Eur Arch Psychiatry Clin Neurosci 1999;249(2):86-95

Surviving adversity: event decay, vulnerability and the onset of anxiety and depressive disorder.

Surtees PG, Wainwright NW

MRC Biostatistics Unit, Institute of Public Health, Cambridge, UK.

Knowledge concerning the temporal relationship between adverse experiences and the onset of anxiety and depressive disorders remains sparse despite life stress forming a pivotal component to social, neurological and cognitive science models of their aetiology. In this study two groups of married women were selected through their shared adverse experiences; for one group, the marital partner had recently died, and in the second group, the marital partner had recently experienced a myocardial infarction. These groups were assessed in close proximity to their event experiences and again approximately 3 months later. Adaptations of both the Longitudinal Interval Follow-up Evaluation and the Life Event and Difficulty Schedule were used to provide a detailed clinical and event history both preceding and following their experiences. Analysis showed clear evidence for the progressive decay in the adverse effects of life events over time; an attribute thus far largely neglected in work seeking to clarify event-illness relationships. Comparisons between fixed and time-varying effects, representative of precisely formulated models of vulnerability/resilience, confirmed the role both of previous psychiatric consultation history and of limited individual coping skills as risk factors for the onset of diagnosable disorder. Improvements in the specification of stress modelling procedures should facilitate the integration of ideas from competing aetiological models of the onset and subsequent course of anxiety and depressive disorder.

Psychosom Med 1999 May-Jun;61(3):397-406

Progression to AIDS: the effects of stress, depressive symptoms, and social support.

Leserman J, Jackson ED, Petitto JM, Golden RN, Silva SG, Perkins DO, Cai J, Folds JD, Evans DL

Department of Psychiatry, University of North Carolina School of Medicine, Chapel Hill 27599-7160, USA.

OBJECTIVE: We examined the effects of stress, depressive symptoms, and social support on the progression of HIV infection. METHODS: Eighty-two HIV-infected gay men without symptoms or AIDS at baseline were followed up every 6 months for up to 5.5 years. Men were recruited from rural and urban areas in North Carolina as part of the Coping in Health and Illness Project. Disease progression was defined using criteria for AIDS (CD4+ lymphocyte count of < 200/microl and/or an AIDS-indicator condition).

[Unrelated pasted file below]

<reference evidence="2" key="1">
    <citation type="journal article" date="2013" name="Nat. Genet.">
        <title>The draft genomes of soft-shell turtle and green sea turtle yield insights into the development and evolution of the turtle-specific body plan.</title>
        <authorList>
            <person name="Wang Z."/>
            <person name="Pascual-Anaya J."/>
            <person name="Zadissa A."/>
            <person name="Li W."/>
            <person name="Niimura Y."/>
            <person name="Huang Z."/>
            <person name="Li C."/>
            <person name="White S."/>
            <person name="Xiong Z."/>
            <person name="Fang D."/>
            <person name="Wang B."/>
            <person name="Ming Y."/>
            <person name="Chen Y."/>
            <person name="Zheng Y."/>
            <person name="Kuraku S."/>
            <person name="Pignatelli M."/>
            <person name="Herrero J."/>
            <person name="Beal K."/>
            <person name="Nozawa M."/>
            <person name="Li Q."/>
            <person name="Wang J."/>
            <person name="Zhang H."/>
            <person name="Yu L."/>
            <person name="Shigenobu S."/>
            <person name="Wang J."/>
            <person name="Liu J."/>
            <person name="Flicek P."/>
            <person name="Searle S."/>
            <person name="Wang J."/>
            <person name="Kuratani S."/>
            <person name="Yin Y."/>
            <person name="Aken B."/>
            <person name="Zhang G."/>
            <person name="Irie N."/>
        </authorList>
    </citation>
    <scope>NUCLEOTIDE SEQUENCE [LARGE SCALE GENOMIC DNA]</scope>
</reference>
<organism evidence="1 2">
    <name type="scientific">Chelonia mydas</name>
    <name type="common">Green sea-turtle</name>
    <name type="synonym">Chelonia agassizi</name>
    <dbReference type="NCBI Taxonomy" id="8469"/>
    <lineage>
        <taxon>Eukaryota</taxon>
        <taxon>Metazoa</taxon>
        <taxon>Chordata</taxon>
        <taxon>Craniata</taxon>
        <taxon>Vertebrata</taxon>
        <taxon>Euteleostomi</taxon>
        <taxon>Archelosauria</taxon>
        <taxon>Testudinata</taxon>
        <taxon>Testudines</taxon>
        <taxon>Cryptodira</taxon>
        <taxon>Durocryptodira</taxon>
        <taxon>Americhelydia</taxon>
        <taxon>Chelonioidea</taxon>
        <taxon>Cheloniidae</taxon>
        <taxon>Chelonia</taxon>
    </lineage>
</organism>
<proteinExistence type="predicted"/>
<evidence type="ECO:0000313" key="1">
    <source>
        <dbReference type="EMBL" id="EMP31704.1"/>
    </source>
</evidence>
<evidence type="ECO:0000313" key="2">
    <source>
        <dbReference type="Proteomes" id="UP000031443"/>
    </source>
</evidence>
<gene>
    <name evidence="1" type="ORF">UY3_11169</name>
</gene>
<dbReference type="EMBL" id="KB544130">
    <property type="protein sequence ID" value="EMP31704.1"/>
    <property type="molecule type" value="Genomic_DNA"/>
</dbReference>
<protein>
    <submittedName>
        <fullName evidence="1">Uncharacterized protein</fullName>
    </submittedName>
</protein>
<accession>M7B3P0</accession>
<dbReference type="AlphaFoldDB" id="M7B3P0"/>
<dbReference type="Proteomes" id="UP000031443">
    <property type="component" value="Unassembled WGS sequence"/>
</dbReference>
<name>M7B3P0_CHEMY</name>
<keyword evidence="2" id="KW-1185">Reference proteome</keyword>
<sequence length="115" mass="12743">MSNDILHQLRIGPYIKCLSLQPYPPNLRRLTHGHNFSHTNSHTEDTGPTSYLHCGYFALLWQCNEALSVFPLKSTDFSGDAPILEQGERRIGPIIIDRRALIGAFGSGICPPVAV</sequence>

RESULTS: We used Cox regression models with time-dependent covariates, adjusting for age, education, race, baseline CD4+ count, tobacco use, and number of antiretroviral medications. Faster progression to AIDS was associated with more cumulative stressful life events (p = .002), more cumulative depressive symptoms (p = .008), and less cumulative social support (p = .0002). When all three variables were analyzed together, stress and social support remained significant in the model. At 5.5 years, the probability of getting AIDS was about two to three times as high among those above the median on stress or below the median on social support compared with those below the median on stress or above the median on support, respectively.
CONCLUSIONS: These data are among the first to demonstrate that more stress and less social support may accelerate the course of HIV disease progression. Additional study will be necessary to elucidate the mechanisms that underlie these relationships and to determine whether interventions that address stress and social support can alter the course of HIV infection.

Nurs Ethics 1999 Mar;6(2):137-43

When the home becomes a prison: living with a severely disabled child.

Brinchmann BS

Faculty of Nursing and Health Care, Centre for Professional Studies, Bodo Regional University, Norway. The aim of this study was to generate knowledge about how parents who have been part of an ethical decision-making process concerning a son or daughter in a neonatal unit experience life with a severely disabled child. A descriptive study design was chosen using 30 hours of field observations and seven in-depth interviews, carried out over a period of five months with parents who had been faced with ethical decisions concerning their own children in a neonatal unit. Strauss and Glaser's constant comparative method was used for the analysis. The findings seem to indicate that these parents have an extremely tough life. Their relationships with their children are somewhat ambivalent. The children are very dependent on their parents, who in some ways both love and hate them. Too little rest and sleep and feeding the children are the most serious problems. The parents require respite facilities. The home can seem like a prison, from which it is impossible to escape. It is like having a baby who never grows up.

Dernière mise à jour : vendredi 29 octobre 1999 17:02:16

Dr Jean-Michel Thurin

Stress Immunité